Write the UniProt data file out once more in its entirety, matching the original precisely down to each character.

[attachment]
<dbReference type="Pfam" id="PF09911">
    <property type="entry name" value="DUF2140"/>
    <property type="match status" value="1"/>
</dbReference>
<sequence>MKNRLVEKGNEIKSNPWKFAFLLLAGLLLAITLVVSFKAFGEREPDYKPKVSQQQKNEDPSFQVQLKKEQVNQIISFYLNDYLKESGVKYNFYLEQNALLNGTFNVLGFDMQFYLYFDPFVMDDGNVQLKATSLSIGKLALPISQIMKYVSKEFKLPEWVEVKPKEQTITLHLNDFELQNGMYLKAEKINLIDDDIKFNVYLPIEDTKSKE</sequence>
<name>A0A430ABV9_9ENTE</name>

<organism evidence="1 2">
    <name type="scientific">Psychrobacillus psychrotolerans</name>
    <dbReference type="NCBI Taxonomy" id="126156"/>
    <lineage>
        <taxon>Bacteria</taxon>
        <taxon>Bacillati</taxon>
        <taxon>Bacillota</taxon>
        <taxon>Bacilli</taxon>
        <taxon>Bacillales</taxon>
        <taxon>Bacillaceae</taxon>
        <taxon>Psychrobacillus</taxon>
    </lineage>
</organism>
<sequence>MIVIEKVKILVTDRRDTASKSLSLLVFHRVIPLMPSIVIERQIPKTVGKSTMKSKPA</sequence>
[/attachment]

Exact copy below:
<dbReference type="Pfam" id="PF09911">
    <property type="entry name" value="DUF2140"/>
    <property type="match status" value="1"/>
</dbReference>
<sequence>MKNRLVEKGNEIKSNPWKFAFLLLAGLLLAITLVVSFKAFGEREPDYKPKVSQQQKNEDPSFQVQLKKEQVNQIISFYLNDYLKESGVKYNFYLEQNALLNGTFNVLGFDMQFYLYFDPFVMDDGNVQLKATSLSIGKLALPISQIMKYVSKEFKLPEWVEVKPKEQTITLHLNDFELQNGMYLKAEKINLIDDDIKFNVYLPIEDTKSKE</sequence>
<name>A0A430ABV9_9ENTE</name>

<organism evidence="1 2">
    <name type="scientific">Psychrobacillus psychrotolerans</name>
    <dbReference type="NCBI Taxonomy" id="126156"/>
    <lineage>
        <taxon>Bacteria</taxon>
        <taxon>Bacillati</taxon>
        <taxon>Bacillota</taxon>
        <taxon>Bacilli</taxon>
        <taxon>Bacillales</taxon>
        <taxon>Bacillaceae</taxon>
        <taxon>Psychrobacillus</taxon>
    </lineage>
</organism>
<sequence>MIVIEKVKILVTDRRDTASKSLSLLVFHRVIPLMPSIVIERQIPKTVGKSTMKSKPA</sequence>